WELLNESS DESTINATIONS IN KOREA
Hongcheon County, Gangwon
Healience Seonmaeul is a resort in the midst of a forest in Hongcheon County in Gangwon, sitting 250 meters above sea level. The resort was created by neuropsychiatry specialist Dr. Lee Si-hyeong. The doctor established this nature-friendly resort that serves healthy meals three times a day in 2007 in the hopes of providing people with an example of a balanced lifestyle.
The meals provided are not salty, greasy or sweet. Visitors have to walk about one kilometer from their rooms to reach the restaurant. There are meditation sessions throughout the day. Many of the long-term visitors at the resort are recovering from cancer.
Cellular service is not available at the resort and none of the rooms have TVs, giving visitors the opportunity to spend time with themselves.
Lee said in various interviews with local media that he hopes people look out the large windows inside each room instead of looking at TVs and mobile phones all day. There are many trails available around the village. There’s also a library inside the resort that has piles of books to choose from. An overnight stay for two adults starts at 272,500 won ($191.30).
PARK ROCHE RESORT AND WELLNESS
Jeongseon County, Gangwon
This relatively new resort is a popular destination to relax and to keep fit as it offers an array of different workout and meditation programs. All the programs provided by the resort focus on recharging the body and mind.
On the basement floor and the first floor are large halls where visitors can practice mindfulness — a key concept of wellness that requires the practitioner to focus more on the psychological process where their attention is more on the present state without the intrusion of judgment. The second floor is equipped with a yoga studio, a room for group exercise, a library and a spa. On the rooftop, visitors can also enjoy a campfire and an outdoor jacuzzi that is open until 10 p.m. every day. The outdoor jacuzzi is especially popular among guests as it provides a great view of Mount Gariwang and Mount Duta as well as an art piece titled “Blue Stone” created by British artist Richard Woods.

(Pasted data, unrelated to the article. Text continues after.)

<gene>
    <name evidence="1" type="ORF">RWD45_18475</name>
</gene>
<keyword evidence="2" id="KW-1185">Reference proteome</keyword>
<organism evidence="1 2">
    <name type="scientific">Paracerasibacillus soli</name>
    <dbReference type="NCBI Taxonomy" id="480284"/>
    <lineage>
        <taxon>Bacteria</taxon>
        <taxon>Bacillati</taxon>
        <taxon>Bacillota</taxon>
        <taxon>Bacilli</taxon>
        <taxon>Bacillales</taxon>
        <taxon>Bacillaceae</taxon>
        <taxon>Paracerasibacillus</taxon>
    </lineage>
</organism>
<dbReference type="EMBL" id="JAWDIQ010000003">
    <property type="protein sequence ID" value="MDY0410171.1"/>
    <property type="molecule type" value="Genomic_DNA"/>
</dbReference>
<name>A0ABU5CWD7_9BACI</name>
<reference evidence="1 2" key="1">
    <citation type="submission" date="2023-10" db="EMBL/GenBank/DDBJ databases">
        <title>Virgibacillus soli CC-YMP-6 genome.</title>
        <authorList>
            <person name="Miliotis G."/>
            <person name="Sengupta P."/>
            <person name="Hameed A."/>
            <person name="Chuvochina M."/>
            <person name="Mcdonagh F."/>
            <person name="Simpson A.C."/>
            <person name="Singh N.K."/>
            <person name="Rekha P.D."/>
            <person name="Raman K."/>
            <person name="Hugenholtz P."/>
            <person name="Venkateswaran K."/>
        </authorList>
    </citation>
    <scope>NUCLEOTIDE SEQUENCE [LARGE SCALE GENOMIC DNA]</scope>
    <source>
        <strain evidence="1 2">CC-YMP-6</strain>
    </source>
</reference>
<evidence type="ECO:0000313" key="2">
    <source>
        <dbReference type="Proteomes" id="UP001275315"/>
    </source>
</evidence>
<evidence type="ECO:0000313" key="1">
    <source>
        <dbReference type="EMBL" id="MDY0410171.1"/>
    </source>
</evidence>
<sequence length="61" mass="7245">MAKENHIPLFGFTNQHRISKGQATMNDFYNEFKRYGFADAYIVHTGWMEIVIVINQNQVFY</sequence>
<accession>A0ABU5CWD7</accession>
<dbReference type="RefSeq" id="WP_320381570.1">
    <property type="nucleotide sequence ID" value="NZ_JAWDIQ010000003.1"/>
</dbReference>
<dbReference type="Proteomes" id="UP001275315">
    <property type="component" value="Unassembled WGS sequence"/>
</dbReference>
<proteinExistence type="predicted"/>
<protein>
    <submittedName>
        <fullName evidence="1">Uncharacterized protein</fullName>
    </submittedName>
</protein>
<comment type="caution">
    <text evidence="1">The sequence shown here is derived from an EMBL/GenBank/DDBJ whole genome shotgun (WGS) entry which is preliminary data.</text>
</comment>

For those interested in making healthy food using organic ingredients, there’s also a cooking class available. The most popular class is the soft-tofu-making class, as it’s one of the most famous dishes offered in Gangwon.
NATIONAL CENTER FOR FOREST ACTIVITIES, JANGSEONG
Jangseong County, South Jeolla
This forest consists of Forest Education Center that offers different activities including a tour around the forest and craft-making classes for families with little ones. There’s also the Forest Healing Center that offers different programs to relax your body and mind while focusing on getting positive energy back from the environmental factors of the forest. The cypress forest of Mount Chungnyeong where the Forest Healing Center is located, according to reviews by frequent visitors, offers a “priceless experience.”
The forest was created by a man named Im Jong-guk on his private land. He began planting cypress and cryptomeria in 1956. Currently, the forest has an area of approximately 2.4 million square meters and is home to 2.5 million trees. The walking trail inside this forest is frequently listed as one of the most beautiful forest trails in Korea.
At the Health Promotion Center inside the forest, visitors can check their blood pressure and heart rate and take an InBody test.
MUSEUM SAN, MEDITATION HALL
Museum SAN, designed by renowned architect Tadao Ando is a popular destination for art lovers. In 2019, the museum added a Meditation Hall to its site, providing visitors a place to rest their minds while they enjoy what’s on display. After enjoying the Stone Garden and the Water Garden, as well as the paintings and sculptures the museum offers, visitors can try the Meditation Hall for a true healing experience. Ando designed the new structure and created it to fit in with the original Museum SAN building. Taking up some 132 square meters (1,420 square feet), the dome-shaped structure sits on the northern corner of the museum’s grounds, next to the Stone Garden.
Stepping inside the Meditation Hall, thin windows allow natural light into the grey hall. The light let in by the arch-shaped window, which changes angle according to the time of day, is reminiscent of Ando’s famed Church of Light building located in Osaka, Japan. The exposed concrete of the inner grey walls works with the dome-shaped ceiling, creating a cozy atmosphere, while also adding a touch of sublimity with its resemblance to a quiet cave. As the main source of light inside the hall depends on the sunshine, the hall takes on a different ambience at different times of the day. According to the museum, the best time of the day to enjoy the stark contrast of light and dark is at around 2 p.m., when the sun directly shines down on the window. The museum explains Ando’s design is intended for “the minds of the people who meditate in a space that follows the movement of the sun.” Children are not allowed into the Meditation Hall.